Must-haves to install a pellet stove

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Q: We are switching over from a wood stove to a pellet stove. We have the stove and the pipes to go from the stove to our existing chimney. Some people say that we need a liner for the chimney or we can put it through the wall of the house. What do you recommend? –Linda K.

A: You can vent a pellet stove either through a wall or through an existing masonry chimney. If you’re going through the wall, there’s a through-wall fitting that’s used to provide the proper clearance to combustibles, then the vent pipe is passed through that. If you’re venting through the chimney, you need to inspect it to be sure it’s clean, solid, and meets all local building codes. Some chimneys also require the installation of an approved metal liner that the pellet stove vent pipe passes through.

An improperly installed combustion heating appliance of any type — including a pellet stove — is a definite health and fire hazard. You’re also setting yourself up for liability issues if you don’t have the proper permits, both from a resale standpoint and also with your homeowners insurance company. For that reason, unless you’re experienced in this type of installation and are willing to obtain the necessary building and mechanical permits from your local building department on your own, I would definitely leave this project in the hands of a licensed stove installer. You can find a qualified person through the dealer where you purchased the stove.

If you got this stove used through a private party instead of new through a dealer, then I honestly wouldn’t recommend installing it at all — you don’t know anything about its condition, and you could be installing an appliance that doesn’t comply with local or state requirements.

Q: I read your tips all the time and they are great. Now it’s my turn.

We remodeled our kitchen a few years ago. We replaced the re-circulating stove hood and installed a better system that vents to the roof. I don’t recall if they used 6-inch or 8-inch piping, but it was the size recommended by the manufacturer. The total amount of piping is probably about 12-15 feet from fan to roof vent. I think the bigger problem is that this ventilation piping takes a few turns via a few 45-degree turns before it exits the roof.

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The fan mounted in the stove hood was very powerful (based on the manufactures specs), but I think the turns and pipe lengths are impeding the airflow, and it’s an inefficient system. The amount of air that leaves the stove vs. the noise it produces makes it easier to tolerate the smoke since it does very little.

Reconfiguring the vent piping is nearly impossible although access to the attic is very possible. I was considering a roof-top ventilator. Instead of attempting to push out the air through a fan, this device works more like a vacuum and pulls the air out from the roof. A little extra power and noise would not be a problem since it would be mounted outside on the roof and the existing vent pipe would remain. The old fan would come out and the metal filters would remain.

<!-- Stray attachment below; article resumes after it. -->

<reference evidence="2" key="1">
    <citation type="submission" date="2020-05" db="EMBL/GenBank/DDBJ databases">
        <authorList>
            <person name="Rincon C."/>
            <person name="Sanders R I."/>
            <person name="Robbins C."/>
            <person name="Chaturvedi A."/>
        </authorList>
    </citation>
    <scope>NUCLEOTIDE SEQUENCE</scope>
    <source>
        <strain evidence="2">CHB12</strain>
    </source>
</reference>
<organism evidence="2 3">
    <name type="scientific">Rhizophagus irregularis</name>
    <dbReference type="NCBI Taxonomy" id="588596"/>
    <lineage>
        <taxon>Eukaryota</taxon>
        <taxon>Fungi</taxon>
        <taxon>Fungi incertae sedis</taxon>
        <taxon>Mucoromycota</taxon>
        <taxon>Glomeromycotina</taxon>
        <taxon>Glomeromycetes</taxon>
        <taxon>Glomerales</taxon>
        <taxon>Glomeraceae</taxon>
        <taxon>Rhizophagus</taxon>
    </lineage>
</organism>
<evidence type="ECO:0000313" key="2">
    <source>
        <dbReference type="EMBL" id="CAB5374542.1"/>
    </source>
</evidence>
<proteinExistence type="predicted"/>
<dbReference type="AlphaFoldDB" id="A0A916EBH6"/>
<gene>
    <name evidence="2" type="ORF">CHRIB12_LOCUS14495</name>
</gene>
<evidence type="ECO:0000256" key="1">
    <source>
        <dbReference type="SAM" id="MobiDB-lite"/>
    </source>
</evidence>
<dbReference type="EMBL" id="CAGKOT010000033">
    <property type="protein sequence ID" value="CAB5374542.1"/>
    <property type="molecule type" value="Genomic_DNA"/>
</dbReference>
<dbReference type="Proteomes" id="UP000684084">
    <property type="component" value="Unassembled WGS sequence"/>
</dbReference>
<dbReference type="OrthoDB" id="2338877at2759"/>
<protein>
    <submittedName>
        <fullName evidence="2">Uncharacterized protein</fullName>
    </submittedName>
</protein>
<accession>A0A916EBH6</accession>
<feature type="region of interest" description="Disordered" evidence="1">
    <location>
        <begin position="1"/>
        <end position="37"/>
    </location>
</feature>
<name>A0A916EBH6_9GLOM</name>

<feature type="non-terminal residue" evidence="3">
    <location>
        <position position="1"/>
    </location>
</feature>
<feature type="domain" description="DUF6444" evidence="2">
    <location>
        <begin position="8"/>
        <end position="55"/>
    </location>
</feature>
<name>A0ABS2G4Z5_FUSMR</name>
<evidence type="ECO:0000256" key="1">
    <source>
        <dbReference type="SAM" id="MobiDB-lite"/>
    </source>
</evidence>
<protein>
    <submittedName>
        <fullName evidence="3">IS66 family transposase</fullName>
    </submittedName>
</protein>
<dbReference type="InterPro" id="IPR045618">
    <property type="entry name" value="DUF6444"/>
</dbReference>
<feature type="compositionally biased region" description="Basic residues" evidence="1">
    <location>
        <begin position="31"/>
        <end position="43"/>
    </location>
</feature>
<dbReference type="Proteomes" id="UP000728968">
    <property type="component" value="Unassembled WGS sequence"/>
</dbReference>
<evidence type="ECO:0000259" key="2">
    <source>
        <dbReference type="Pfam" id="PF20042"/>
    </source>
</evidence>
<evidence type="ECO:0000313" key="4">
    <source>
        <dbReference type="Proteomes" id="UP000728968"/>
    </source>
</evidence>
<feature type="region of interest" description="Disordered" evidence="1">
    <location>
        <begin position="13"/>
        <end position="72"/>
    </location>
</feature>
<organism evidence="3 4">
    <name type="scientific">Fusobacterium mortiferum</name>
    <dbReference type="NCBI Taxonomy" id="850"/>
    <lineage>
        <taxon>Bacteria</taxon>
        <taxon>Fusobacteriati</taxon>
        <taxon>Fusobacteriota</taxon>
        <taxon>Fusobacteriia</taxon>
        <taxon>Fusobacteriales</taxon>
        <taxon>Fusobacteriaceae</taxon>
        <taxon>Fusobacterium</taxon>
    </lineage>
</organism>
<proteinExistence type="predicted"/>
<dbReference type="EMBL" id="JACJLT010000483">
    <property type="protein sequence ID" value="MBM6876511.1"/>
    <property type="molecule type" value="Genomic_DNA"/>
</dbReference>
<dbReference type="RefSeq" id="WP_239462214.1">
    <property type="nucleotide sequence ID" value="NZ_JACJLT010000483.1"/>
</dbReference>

Any recommendations or am I wasting my time? –Patrick G.

A: First, let’s look at the situation with the existing range hood. Contained within the instructions and specifications that came with the hood will be a chart of some sort that lists the maximum length of duct that is allowable for that particular unit. The chart will also tell you how much equivalent length is taken up by a fitting — for example, it may say that an elbow is the equivalent of 4 additional feet of duct. So if you add up the actual number of feet of duct and then factor in the number of feet that’s added by the fittings, you can determine if what you have exceeds what the manufacturer recommends.

You mentioned "they used," so I assume you had this done by a contractor. If the contractor did not install the hood to the manufacturer’s specifications, you may have some recourse there for getting them to make some repairs or adjustments. All that being said, however, you may still not get the type of exhaust results you’re hoping for with the existing hood, even if the duct is redone to fall within the manufacturer’s specs.

Which leads us to your idea of an exterior vent motor, which I think is a great idea. (I’ve had one for years with very good results). Exterior vent motors that pull instead of push work very well, for the two reasons that you mention. Because they are outside, the motors can be considerably larger than what is possible inside a range hood. And the exterior mounting means that the noise the larger motor generates is not nearly as much of an issue. It’s why you almost always see restaurants and other commercial applications utilizing exterior vent motors.

The downside is typically one of cost. The exhaust motor is more expensive, and it requires more labor to cut and flash it into the roof, and to run the necessary ducting and wiring. If an exterior vent motor fits into your budget, then I would certainly recommend making the change.

Remodeling and repair questions? E-mail Paul at All product reviews are based on the author’s actual testing of free review samples provided by the manufacturers.

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